Socially, women smallholder farmers may face barriers to education and training, which can limit their skills and knowledge. They may also face cultural and social norms that restrict their mobility and participation in decision-making processes.
However, there are also many examples of initiatives and programs that aim to support and empower women smallholder farmers. For example, organizations such as the FAO and IFAD have programs focused on improving women's access to land, credit, and technology, and strengthening their participation in markets and value chains. Additionally, there are many community-based organizations and women's groups that provide training and support to women smallholder farmers, helping to improve their economic and social status.
How can the Financial income for these small farmers be improved?
Improving the financial income of smallholder farmers is a complex challenge that requires a range of interventions and strategies. Here are some ways in which the financial income of small farmers can be improved:
Access to credit: Smallholder farmers often have limited access to credit, which can constrain their ability to invest in their farms and increase their productivity. Improving access to credit, either through formal financial institutions or through community-based lending programs, can provide farmers with the financial resources they need to purchase inputs such as seeds, fertilizers, and tools.
Market access: Smallholder farmers often face challenges in accessing markets, including lack of information about prices and demand, transportation and infrastructure constraints, and limited bargaining power. Improving market access through initiatives such as farmer cooperatives, value chain development, and market information systems can help small farmers connect with buyers and improve their incomes.
Technology adoption: Many smallholder farmers lack access to modern agricultural technologies and practices that can increase their productivity and yields. Promoting the adoption of sustainable and climate-resilient technologies, such as improved seeds, irrigation systems, and crop diversification, can help farmers increase their incomes.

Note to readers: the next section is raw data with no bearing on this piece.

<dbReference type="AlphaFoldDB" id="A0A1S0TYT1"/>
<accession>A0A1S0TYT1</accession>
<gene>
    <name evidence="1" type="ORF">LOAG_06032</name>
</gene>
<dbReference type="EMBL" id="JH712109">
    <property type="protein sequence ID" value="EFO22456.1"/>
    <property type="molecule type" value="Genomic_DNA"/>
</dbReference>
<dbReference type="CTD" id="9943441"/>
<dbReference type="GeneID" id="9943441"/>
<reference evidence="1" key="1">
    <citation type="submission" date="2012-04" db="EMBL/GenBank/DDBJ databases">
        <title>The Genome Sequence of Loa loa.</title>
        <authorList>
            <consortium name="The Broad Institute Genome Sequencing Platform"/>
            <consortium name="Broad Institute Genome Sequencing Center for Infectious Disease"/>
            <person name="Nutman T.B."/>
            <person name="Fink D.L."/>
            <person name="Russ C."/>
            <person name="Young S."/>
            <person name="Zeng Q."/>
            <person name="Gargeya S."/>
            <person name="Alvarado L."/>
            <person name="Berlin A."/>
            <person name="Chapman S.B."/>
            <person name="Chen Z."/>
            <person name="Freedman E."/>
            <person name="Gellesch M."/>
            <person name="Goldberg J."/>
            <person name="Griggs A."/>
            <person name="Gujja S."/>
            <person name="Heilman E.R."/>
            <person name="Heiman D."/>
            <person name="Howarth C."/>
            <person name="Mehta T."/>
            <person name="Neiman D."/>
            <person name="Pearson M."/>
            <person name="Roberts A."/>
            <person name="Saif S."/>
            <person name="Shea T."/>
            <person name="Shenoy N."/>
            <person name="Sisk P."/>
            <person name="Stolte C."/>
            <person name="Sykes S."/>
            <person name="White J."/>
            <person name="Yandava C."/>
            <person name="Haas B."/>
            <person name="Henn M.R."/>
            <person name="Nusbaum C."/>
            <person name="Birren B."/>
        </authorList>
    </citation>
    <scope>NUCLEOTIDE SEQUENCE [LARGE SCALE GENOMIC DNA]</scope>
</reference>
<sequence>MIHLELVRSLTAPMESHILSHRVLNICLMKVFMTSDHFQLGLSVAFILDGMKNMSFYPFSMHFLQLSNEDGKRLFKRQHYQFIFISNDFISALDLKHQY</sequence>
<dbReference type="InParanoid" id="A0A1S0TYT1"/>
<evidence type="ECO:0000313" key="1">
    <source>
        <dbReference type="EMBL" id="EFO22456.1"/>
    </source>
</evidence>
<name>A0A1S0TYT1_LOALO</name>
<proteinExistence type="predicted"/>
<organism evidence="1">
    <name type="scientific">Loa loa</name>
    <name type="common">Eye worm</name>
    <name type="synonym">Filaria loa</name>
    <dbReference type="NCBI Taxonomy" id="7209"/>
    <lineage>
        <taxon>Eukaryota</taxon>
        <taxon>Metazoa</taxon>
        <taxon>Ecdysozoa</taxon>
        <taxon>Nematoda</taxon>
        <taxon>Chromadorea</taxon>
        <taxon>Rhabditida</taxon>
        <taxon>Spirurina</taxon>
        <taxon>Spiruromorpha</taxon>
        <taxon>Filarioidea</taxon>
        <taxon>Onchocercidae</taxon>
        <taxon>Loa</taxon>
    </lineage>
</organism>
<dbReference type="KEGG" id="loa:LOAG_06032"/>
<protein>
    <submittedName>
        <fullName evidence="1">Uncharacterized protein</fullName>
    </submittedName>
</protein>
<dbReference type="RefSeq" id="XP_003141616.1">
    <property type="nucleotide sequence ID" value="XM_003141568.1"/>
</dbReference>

Capacity building: Providing training and support to smallholder farmers on topics such as crop management, financial literacy, and marketing can help improve their knowledge and skills, and increase their ability to make informed decisions about their farms and businesses.
Policy and institutional support: Governments can play a critical role in supporting smallholder farmers through policies and institutions that provide incentives for investment in agriculture, protect farmers' rights, and promote sustainable agricultural practices.
Overall, improving the financial income of smallholder farmers requires a multi-pronged approach that addresses the complex challenges facing these farmers and their communities.
Call of action
I am highlighting that now is the time for women to unite to help their impoverished sisters, We can make change . And one example is through Dream Valley (where I serve a CFO) https://www.dreamvalleyglobal.com
Dream Valley is redesigning the value chain from underdeveloped economies’ small-hold farmers to premium markets.
Pain: 97% of global farmers are smallholders (550m people), but supermarkets can’t access their produce. The value chain from these developing economy smallholders to premium markets is broken or missing.
Solution: Dream Valley’s “secret sauce” is the combined farming know-how and crop protection management experience, which, when combined, substantially improve yield quality and quantity. Fixing the Value Chain by providing access to premium markets
If you are inspired to make a difference , please reach out to me at : firstname.lastname@example.org